Texas oilmen used to talk about their wealth in terms of "units," as in $100 million. When it comes to land, maybe the operative term should be "Rhode Islands."
Billionaire Ted Turner owns just shy of three Rhode Islands, including the spectacular Vermejo Park Ranch straddling the border of New Mexico and Colorado, which at 590,823 acres, or 920 square miles, would cover a substantial portion of the 668,753-acre Ocean State. Turner's other U.S. holdings include ranchland in Montana, South Dakota, Nebraska and Kansas, as well as a 30,000-acre hunting preserve in Florida he calls home, totaling 2 million acres.
Turner tops the list of the nation's largest private landowners, compiled by Forbes with the help of The Land Report, a publication that tracks large landowners and land sales.
Sales are still occurring, but at prices down 50 percent or more from what owners thought they'd get at the peak of the bubble. The 3,151-acre Boot Jack Ranch in Colorado sold in April for a reported $47 million, down 47 percent from its initial asking price, but still a hefty $15,000 an acre. The ranch is near Wolf Creek Ski area and has coveted water rights of 100,000 cubic feet per second.
"Investors are no longer sitting on the sidelines, and sellers want liquidity," said Eric O'Keefe, editor of The Land Report. Up for sale now: The 193-acre Iowa farm where Kevin Costner filmed "Field of Dreams," for $5.4 million; and the 62,000-acre N Bar Ranch in Montana, whose former owners included Tom Cruise (not the movie star but the 1800s Irish immigrant gold magnate of the same name). The N Bar is priced at $45 million, or $750 an acre.
Of the top 10 private landowners in the U.S., more than half are in it for the money. Coming in right behind Turner, for example, is billionaire Archie (Red) Emmerson, a onetime sawmill operator who has amassed 1.9 million acres of timberland in California and Washington. Emmerson's family-owned Sierra Pacific Industries is a $1-billion-a-year business, not a weekend indulgence.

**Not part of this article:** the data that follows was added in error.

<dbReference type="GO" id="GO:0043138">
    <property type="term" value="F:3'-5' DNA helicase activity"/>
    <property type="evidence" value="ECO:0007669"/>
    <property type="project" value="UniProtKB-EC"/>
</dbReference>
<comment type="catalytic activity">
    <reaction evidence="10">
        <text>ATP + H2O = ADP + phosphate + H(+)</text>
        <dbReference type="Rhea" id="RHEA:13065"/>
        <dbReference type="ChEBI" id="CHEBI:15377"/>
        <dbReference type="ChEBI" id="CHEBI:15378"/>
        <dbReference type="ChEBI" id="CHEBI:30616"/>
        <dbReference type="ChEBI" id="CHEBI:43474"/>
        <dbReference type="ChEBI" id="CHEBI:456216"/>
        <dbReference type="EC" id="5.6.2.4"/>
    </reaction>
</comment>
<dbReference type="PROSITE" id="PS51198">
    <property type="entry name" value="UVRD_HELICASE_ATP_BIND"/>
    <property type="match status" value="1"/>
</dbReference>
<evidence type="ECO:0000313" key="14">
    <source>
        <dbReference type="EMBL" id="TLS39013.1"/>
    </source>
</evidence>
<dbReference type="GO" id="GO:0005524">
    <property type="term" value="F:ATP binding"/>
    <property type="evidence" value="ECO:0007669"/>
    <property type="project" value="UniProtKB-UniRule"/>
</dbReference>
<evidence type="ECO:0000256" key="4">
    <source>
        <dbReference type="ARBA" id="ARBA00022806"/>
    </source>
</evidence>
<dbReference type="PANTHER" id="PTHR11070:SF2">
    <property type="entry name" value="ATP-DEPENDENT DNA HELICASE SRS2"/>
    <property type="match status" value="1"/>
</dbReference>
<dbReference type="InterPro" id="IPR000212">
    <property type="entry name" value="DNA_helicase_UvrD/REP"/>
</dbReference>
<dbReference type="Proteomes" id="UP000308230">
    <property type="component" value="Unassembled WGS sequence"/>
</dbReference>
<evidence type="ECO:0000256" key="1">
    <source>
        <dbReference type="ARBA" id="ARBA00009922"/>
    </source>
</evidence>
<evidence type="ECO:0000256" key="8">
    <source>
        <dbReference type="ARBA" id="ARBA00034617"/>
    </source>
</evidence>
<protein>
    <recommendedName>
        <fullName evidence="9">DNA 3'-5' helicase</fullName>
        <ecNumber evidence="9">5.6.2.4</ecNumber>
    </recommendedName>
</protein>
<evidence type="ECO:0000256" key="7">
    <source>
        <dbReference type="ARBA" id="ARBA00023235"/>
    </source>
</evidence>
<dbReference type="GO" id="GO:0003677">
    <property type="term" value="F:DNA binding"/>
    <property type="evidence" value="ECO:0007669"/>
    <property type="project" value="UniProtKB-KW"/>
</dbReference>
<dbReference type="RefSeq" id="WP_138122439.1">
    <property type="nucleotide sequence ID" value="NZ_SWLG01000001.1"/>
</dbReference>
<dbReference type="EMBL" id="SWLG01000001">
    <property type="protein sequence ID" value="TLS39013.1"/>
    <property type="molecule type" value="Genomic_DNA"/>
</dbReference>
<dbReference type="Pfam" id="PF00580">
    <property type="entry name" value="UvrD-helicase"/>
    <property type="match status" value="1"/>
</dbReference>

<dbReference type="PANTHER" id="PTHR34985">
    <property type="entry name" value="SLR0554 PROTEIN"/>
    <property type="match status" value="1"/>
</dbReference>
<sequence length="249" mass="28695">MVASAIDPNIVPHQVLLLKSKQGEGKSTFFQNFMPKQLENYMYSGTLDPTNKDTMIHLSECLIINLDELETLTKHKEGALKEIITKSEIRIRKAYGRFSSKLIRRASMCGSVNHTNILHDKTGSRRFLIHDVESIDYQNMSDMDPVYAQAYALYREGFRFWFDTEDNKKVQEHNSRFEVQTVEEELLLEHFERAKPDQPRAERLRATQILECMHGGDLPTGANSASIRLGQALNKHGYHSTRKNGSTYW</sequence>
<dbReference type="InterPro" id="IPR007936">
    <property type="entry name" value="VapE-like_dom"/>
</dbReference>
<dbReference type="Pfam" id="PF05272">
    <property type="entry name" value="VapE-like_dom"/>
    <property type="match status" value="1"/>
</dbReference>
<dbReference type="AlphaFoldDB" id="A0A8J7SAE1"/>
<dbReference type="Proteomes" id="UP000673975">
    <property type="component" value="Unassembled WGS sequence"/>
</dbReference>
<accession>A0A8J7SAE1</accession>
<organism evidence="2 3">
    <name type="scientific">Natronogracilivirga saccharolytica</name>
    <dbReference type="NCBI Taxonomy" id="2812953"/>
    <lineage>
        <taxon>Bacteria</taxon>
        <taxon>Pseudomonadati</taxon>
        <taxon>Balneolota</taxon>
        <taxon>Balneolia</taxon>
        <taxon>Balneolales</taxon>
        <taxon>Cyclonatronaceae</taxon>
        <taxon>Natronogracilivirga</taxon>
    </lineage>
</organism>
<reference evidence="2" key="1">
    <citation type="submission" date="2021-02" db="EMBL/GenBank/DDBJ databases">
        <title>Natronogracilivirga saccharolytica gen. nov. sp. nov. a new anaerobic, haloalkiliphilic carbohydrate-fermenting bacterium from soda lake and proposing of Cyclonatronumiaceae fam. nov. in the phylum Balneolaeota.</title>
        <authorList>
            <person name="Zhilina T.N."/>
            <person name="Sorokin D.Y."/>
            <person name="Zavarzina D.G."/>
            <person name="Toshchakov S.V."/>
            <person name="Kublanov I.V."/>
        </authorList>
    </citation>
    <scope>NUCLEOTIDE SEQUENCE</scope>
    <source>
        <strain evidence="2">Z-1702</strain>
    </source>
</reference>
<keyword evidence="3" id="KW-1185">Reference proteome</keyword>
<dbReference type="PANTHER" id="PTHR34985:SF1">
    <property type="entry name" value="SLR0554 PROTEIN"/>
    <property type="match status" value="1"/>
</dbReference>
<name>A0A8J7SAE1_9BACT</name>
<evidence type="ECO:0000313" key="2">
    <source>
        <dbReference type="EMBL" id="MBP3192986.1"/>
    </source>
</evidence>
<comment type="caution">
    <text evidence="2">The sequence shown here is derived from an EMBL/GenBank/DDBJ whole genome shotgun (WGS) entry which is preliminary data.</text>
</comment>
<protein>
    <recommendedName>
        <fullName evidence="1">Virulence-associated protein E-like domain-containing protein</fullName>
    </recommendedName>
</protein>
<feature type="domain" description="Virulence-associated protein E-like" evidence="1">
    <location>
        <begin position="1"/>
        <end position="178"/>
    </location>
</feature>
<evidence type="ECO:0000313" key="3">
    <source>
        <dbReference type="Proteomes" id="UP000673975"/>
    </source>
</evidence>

The fourth-largest landowners, Canada's Irving family, also accumulated about a 20th of Maine's land area as a timber investment. The descendants of a Scottish immigrant who established a sawmill in New Brunswick in 1882, the Irving family now has interests in everything from tissue manufacturing to oil and gas. Forbes estimates the clan is worth at least $4 billion. Lately they've been embroiled in a fight with Maine lawmakers who want to prevent them from importing Canadian crews to cut their timber.
Then there are the recreational land barons, like Turner, who made his $1.7 billion in media and bought his first ranch in 1987. Turner now oversees a herd of more than 50,000 bison and has devoted himself to conservation, restoring his hundreds of thousands of acres to their state before settlers began building roads and stringing telephone wires. To prevent future development, he's encumbered much of the land with conservation easements.
Brad Kelley, No. 3 on our list, also appears to be a recreational owner — if that can be said of anybody who's amassed 1.7 million acres in less than a decade. The son of a Tennessee farmer, Kelley made $1 billion building and selling Commonwealth Brands, a low-end cigarette manufacturer. He's poured the profits into land in New Mexico, Florida and lately Texas, where his emissaries reportedly have been acquiring hundreds of thousands of acres in the southwestern corner of the state. He stocks his land with rare species such as rhinos, wildebeests and miniature water buffalo.
Another new addition to the list is media billionaire John Malone at No. 7, who The Land Report says has acquired 900,000 acres in Colorado, Wyoming and New Mexico. One strategic purchase was development land between Denver and Colorado Springs which he bought to prevent urban sprawl from linking the two cities.
The rest of the top 10 are all commercial enterprises, including the Singleton family holdings at No. 5, which were assembled by Henry Singleton, the engineer who co-founded and ran the conglomerate Teledyne in the 1960s and 1970s. He assembled a string of ranches in a 250-mile-wide swath of New Mexico starting with the San Cristobal Ranch near Santa Fe in 1986. Managed by his five children, Singleton Ranches owns 1.1 million acres in New Mexico and California and is one of the nation's top cattle and horse-breeding operations.